GET /test_index/_analyze
{
"analyzer": "synonym_analyzer",
"text": "cosmos"
}


In general, synonym filters rewrite their inputs to the tokenizer and filters used in the preceding analysis chain. However, there are some notable exceptions to this: Several filters that output stacked tokens (such as common_grams or the phonetic filter) are not allowed to precede synonym filters and will throw errors if you try to do so. Others, like the word compound filters or synonym filters themselves are skipped when they precede another synonym filter in the chain. The latter rule is important to make chaining of synonym filters possible. We will see this in action in the following example.

So what happens if you put two or more synonym filters in a row? Will the output of the former be the input of the latter, making chaining of synonym filters somewhat of a transitive operation? Let’s try the following example:

PUT /synonym_chaining
{
"settings": {
"index": {
"analysis": {
"filter": {
"first_synonyms": {
"type": "synonym",
"synonyms": ["a => b", "e => f"]
},
"second_synonyms": {
"type": "synonym",
"synonyms": ["b => c", "d => e"]
}
},
"analyzer": {
"synonym_analyzer": {
"filter": [
"first_synonyms",
"second_synonyms"
],
"tokenizer": "whitespace"
}
}
}
}
}
}
GET /synonym_chaining/_analyze
{
"analyzer": "synonym_analyzer",
"text": "a"
}


The output token would be “c”, which shows that both filters are applied in consecutive order, with the first filter replacing “a” with “b”, and the second replacing this input with “c”. If instead you try “d” as input, it gets replaced with “e” (the first rule doesn’t get applied) but if you use “e” instead, the token gets replaced with “f” in the first filter, leaving the second filter nothing to match on.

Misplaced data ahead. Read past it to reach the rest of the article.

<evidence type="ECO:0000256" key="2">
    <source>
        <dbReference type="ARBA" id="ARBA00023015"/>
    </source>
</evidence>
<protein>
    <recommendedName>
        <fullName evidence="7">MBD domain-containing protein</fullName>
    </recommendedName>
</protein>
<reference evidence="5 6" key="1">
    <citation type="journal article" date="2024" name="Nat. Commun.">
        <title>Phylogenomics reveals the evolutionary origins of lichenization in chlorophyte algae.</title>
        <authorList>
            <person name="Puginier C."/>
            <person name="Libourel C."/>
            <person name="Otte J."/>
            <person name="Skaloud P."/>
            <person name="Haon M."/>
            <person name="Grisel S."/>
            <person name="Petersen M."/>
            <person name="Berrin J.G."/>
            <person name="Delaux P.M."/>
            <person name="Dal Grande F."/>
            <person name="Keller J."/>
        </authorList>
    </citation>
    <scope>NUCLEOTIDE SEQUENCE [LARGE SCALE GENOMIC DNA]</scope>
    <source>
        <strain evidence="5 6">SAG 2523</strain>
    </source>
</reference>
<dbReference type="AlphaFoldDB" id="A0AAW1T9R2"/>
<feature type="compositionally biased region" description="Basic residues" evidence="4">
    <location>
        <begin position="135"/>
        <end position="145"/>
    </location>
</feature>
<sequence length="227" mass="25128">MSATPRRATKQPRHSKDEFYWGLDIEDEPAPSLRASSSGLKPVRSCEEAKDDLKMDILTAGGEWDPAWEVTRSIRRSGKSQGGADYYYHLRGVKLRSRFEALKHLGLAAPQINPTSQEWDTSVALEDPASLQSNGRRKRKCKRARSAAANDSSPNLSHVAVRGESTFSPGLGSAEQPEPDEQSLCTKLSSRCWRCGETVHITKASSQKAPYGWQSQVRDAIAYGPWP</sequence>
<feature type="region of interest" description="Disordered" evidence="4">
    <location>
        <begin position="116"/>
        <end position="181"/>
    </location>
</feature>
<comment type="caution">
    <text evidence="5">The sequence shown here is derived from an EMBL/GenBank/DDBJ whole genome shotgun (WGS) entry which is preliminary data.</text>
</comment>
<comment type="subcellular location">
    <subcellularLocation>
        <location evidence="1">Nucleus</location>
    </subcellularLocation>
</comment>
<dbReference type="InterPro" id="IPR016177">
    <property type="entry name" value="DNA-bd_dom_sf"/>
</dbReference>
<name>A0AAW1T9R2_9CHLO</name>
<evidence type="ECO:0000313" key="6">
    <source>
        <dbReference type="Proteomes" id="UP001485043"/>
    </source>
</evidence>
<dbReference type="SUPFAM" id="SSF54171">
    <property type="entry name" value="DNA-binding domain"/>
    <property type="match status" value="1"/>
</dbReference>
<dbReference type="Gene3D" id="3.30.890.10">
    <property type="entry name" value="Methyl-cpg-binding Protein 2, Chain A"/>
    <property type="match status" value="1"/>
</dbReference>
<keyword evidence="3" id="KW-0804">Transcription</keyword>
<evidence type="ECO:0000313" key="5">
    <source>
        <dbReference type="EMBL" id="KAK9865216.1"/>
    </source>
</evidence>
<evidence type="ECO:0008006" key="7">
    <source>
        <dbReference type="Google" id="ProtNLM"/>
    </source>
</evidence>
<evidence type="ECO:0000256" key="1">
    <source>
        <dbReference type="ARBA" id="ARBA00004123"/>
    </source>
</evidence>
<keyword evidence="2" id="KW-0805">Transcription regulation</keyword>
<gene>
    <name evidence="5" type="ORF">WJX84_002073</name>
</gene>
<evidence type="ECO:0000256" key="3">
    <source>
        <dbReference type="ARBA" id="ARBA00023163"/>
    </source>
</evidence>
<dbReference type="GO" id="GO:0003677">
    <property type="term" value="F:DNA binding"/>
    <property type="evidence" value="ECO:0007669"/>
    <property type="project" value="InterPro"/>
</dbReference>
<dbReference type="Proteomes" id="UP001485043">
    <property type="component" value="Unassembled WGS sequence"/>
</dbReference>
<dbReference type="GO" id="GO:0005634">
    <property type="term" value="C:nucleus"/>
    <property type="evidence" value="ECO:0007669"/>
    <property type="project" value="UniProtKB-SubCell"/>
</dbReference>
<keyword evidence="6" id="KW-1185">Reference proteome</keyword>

Remember that we just talked about the exceptions to rewriting against preceding token filters? If the second_synonyms filter in the example above would have applied the rules of the first filter to its rule set, it would have changed its own d => e rule to d => f (because the preceding filter's e => f rule would have been applied). This behavior used to be a source of confusion in earlier versions of Elasticsearch, and is the reason why synonym filters are now skipped when processing the synonym rules of following filter. It will work as described in version 6.6 and later.

## Back to the future

In this short blog, we just scratched the surface of what you can accomplish using synonyms and tried to answer some frequent questions around their usage. Synonyms are a powerful tool that can be leveraged to increase the recall of your search system, but there are many subtleties that are important to know and experiment with, especially in conjunction with systematic relevance testing.

The new API to reload search-time analyzers that was added in Elasticsearch 7.3 makes this kind of experimentation easier by not requiring that you close and reopen the index like in the past, and it also provides ways of updating synonym rules that are applied at search time without needing to take your indices offline. This, however, is only one step in a series of improvements that we want to introduce to make managing synonyms across a large cluster friendlier for users. Let us know what you think and drop us some feedback or questions in our Discuss forum. Until then, happy analyzing*!

* Ironically, there is no synonym for this usage of “analyzing”...